Season 1, Episode 2
Use headphones for immersive audio
We know plants are healers, of course. But they’re also so much more. They have shaped our history. Just a few centuries ago, they drove exploration, started wars, transformed economies. Today, they are the bedrock of big pharma and traditional medicine empires.
We can’t fault the modern life-saving drugs that Western medicine has given us. But we wonder if something effervescent doesn’t get lost when plants become pills? Perhaps the traditional and holistic healing framework that medicinal plants once belonged to?
Time Markers (mins: sec)
- 0:28 – Murder on the Karakoram Pass
- 6:00 – Overview of the episode
- 7:34 – Chapter 1: Plants as healers
- 12:00 – Chapter 2: Plants as drivers of Empire
- 19:00 – The story of healer Itty Achuden
- 22:23 – Chapter 3: Plants as commodities
- 23:40 – A visit to a Madras bazaar with a British surgeon
- 29:16 – Chapter 4: Agents of conquest
The influx of technology such as pocket watches beginning in the 1860s transformed India’s traditional medical systems
In India, a rich tradition of Disease Goddesses assigned a female deity to each illness. She was believed both to cause and protect from the disease.
A Sanskrit scholar narrates a tale from one of the oldest Ayurvedic texts, Charaka-samhita, that has surprising resonance with our current lives
Can the great divide between traditional medicine like Ayurveda and allopathic medicines ever be bridged? Ft. Annamma Spudich
Folk Healing is the most ancient form of medicine. G. Hariramamurthi has visited more than 12,000 villages across India to document folk medicine practices
Bower, H. A Trip to Turkistan. The Geographical Journal 5, no. 3: 240-57; 1895. doi:10.2307/1773933.
Chakrabarti, Pratik. “Neither of meate nor drinke, but what the Doctor alloweth”: Medicine amidst War and Commerce in Eighteenth-Century Madras. Bull Hist Med. 2006 Spring; 80(1): 1–38. doi: 10.1353/bhm.2006.0009
Freedman, Paul. Search for Flavors Influenced Our World. Yale Center for the Study of Globalization; 2003. https://yaleglobal.yale.edu/content/search-flavors-influenced-our-world. Accessed Sept. 12, 2020.
Ghanapatigal, Govind Prakash Bhat and Bhat, Satyanarayana; audio production K. Suresh. Powerful Mantra for Medicinal Healing, Oshadhaya Suktam, Yajur Veda. https://youtu.be/AE2RD07FXE0; 2020. More info at https://ghanapati.com/
Gottardi, Davide; Bukvicki, Danka; Prasad, Sahdeo, Tyagi, Amit K. Beneficial Effects of Spices in Food Preservation and Safety. Frontiers in Microbiology, Vol. 7. https://www.frontiersin.org/article/10.3389/fmicb.2016.01394. doi: 10.3389/fmicb.2016.01394
Grove, Richard. Indigenous Knowledge and the Significance of South-West India for Portuguese and Dutch Constructions of Tropical Nature. Modern Asian Studies, Vol. 30, No. 1, pp. 121-143; 1996. https://www.jstor.org/stable/312903
Indian Medicinal Plants – Fact Sheet. National Medicinal Plants Board, Ministry of AYUSH, Government of India. https://nmpb.nic.in/content/medicinal-plants-fact-sheet. Accessed Sept. 12, 2020.
Jaiswal, Yogini S. and Williams, Leonard L. A glimpse of Ayurveda – The forgotten history and principles of Indian traditional medicine. J Tradit Complement Med. 7(1): 50–53; 2016. doi: 10.1016/j.jtcme.2016.02.002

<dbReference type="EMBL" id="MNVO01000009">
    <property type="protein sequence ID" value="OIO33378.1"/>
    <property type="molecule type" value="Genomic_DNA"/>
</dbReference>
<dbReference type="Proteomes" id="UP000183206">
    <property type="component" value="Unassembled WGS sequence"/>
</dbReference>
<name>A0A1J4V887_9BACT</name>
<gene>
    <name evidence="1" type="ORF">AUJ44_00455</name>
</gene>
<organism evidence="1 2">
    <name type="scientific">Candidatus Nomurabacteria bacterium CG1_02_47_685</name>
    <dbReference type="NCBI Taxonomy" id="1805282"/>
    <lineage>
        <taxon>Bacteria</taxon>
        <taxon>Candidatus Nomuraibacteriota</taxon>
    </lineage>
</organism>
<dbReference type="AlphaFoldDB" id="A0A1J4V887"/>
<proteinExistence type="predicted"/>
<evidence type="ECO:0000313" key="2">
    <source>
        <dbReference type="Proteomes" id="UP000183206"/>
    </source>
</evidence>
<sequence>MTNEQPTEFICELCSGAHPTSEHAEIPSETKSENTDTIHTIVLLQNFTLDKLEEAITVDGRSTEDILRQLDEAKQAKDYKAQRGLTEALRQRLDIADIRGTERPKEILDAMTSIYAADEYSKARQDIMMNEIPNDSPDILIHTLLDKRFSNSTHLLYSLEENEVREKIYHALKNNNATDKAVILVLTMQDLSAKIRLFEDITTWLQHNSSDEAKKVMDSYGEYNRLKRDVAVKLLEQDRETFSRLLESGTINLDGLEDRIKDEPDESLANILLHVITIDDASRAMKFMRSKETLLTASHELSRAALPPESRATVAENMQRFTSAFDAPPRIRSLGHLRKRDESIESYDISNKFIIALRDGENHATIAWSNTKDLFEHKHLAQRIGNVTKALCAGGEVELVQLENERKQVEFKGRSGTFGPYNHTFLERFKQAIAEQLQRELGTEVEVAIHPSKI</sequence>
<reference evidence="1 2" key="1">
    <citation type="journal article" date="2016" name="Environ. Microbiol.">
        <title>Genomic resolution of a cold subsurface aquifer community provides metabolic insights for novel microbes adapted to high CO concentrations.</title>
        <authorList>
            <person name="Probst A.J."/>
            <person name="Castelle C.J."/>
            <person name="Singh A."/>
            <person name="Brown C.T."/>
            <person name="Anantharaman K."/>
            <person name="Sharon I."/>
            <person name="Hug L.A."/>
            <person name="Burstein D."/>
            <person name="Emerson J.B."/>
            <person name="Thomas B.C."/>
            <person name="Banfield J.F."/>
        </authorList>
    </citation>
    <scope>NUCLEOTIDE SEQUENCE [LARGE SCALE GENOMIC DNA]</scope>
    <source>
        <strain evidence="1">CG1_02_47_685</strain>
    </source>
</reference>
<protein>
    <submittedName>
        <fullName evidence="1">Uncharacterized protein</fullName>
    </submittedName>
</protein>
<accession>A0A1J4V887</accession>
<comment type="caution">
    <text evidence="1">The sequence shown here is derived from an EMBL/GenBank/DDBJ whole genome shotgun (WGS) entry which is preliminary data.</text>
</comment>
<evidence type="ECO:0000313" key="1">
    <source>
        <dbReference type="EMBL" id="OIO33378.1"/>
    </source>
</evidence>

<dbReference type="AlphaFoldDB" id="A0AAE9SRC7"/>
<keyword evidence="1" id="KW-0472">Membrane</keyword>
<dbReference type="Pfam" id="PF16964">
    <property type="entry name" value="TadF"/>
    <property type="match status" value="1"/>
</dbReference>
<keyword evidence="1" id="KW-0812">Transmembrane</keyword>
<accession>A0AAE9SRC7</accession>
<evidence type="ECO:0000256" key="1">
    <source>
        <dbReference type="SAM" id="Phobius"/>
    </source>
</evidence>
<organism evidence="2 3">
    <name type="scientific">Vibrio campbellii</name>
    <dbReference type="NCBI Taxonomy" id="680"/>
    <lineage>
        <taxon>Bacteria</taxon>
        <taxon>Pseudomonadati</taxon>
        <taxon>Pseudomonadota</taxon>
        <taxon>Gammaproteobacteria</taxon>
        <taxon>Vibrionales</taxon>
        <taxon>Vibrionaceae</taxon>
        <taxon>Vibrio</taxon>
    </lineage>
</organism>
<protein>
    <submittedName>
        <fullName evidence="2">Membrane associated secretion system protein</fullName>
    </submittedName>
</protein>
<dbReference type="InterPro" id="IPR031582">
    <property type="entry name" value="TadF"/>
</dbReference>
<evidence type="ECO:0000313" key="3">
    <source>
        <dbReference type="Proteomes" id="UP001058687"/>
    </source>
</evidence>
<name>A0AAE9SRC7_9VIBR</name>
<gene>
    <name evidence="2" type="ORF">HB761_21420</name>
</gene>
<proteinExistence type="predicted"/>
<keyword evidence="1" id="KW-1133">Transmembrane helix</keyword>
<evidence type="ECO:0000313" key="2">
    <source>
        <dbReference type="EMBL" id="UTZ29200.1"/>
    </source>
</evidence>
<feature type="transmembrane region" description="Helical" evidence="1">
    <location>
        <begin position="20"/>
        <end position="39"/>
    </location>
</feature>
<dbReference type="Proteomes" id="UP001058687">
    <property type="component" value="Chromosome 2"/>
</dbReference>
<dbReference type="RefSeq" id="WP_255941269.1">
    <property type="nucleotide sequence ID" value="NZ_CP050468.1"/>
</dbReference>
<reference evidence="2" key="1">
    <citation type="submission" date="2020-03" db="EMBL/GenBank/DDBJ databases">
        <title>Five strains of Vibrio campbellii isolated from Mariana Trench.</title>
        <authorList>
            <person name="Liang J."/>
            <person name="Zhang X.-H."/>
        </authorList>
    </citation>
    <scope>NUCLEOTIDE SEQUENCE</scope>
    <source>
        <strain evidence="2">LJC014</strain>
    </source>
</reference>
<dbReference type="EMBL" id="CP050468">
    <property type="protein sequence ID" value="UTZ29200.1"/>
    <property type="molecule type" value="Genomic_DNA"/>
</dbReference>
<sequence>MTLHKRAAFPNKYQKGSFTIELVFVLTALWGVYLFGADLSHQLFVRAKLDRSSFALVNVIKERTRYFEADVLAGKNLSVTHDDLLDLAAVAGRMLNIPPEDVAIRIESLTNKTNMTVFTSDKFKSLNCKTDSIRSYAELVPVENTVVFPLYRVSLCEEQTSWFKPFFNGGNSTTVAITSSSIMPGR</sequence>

Krishnamurti, Chandrasekhar and Rao, SSC Chakra. The isolation of morphine by Serturner. Indian J Anaesth. 2016 Nov; 60(11): 861–862. doi: 10.4103/0019-5049.193696
Manilal, K.S. Medicinal Plants Described in Hortus Malabaricus, the First Indian Regional Flora Published in 1678 and Its Relevance to the People of India Today. In: Multidisciplinary Approaches in Angiosperm Systematics, Volume II, 558-565. Maiti, Gaur Gopal and Mukherjee, Sobhan Kumar, Editors. Department of Botany, University of Kalyani; 2012.
Manilal, K.S. A Study on the Role of Itty Achuden in the Compilation of Hortus Malabaricus. In: Hortus Malabaricus and the Socio-Cultural Heritage of India. Chapter 3, pp. 41-75. Indian Association for Angiosperm Taxonomy; 2012.
Pandey, VN and Pandey, A. A study of the Nāvanītaka: the Bower manuscript. Bull Indian Inst Hist Med Hyderabad. 1988; 18(1): 1-46.
Pasha, AK. Arabs and Euro-Asian maritime contacts. Journal of Historical Archaeology & Anthropological Sciences. Vol. 3 (3): 418‒429; 2018.
Prasad, Amba. Vasso da Gama and the Discovery of the Sea-route to India. Proceedings of the Indian History Congress, Vol. 37 (1976), p. 336. http://www.jstor.com/stable/44138961
Ram, H.Y. On the English edition of Van Rheede’s Hortus Malabaricus by K. S. Manilal (2003). Current Science, 89, 1672-1680; 2005.
Raman, Anantanarayanan. Plant lists from ‘olde’ Madras (1698-1703). Current Science. 2018; Vol. 115, No. 12. pp. 2336-2341.
Ravishankar, B and Shukla, V J. Indian Systems of Medicine: A Brief Profile. Afr J Tradit Complement Altern Med. 2007; 4(3): 319–337; 2007. doi: 10.4314/ajtcam.v4i3.31226
The Roxburgh Artists. http://apps.kew.org/floraindica/htm/artists.htm. Royal Botanic Gardens, Kew (2006). Accessed September 12, 2020.
Sealy, J. R. The Roxburgh Flora Indica Drawings at Kew. Kew Bulletin, Vol. 11, No. 2 (1956), pp. 297-348. http://www.jstor.com/stable/4109049
Spudich, Annamma. Such Treasure & Rich Merchandize: Indian Botanical Knowledge in 16th and 17th century European Books; in conjunction with the exhibit “Such Treasure and Rich Merchandize” at the National Centre for Biological Sciences, TIFR, Bangalore, February 2008.
VS, Kumar and V, Navaratnam. Neem (Azadirachta indica): prehistory to contemporary medicinal uses to humankind. Asian Pac J Trop Biomed. 2013; 3(7): 505-514. doi:10.1016/S2221-1691(13)60105-7
WHO global report on traditional and complementary medicine 2019. Geneva: World
Health Organization; 2019. Licence: CC BY-NC-SA 3.0 IGO.
Winterbottom, Anna. Medicine and Botany in the Making of Madras, 1680–1720. In: The East India Company and the Natural World. Damodaran, Vinita; Winterbottom, Anna; Lester, Alan. Palgrave Macmillan, 2014.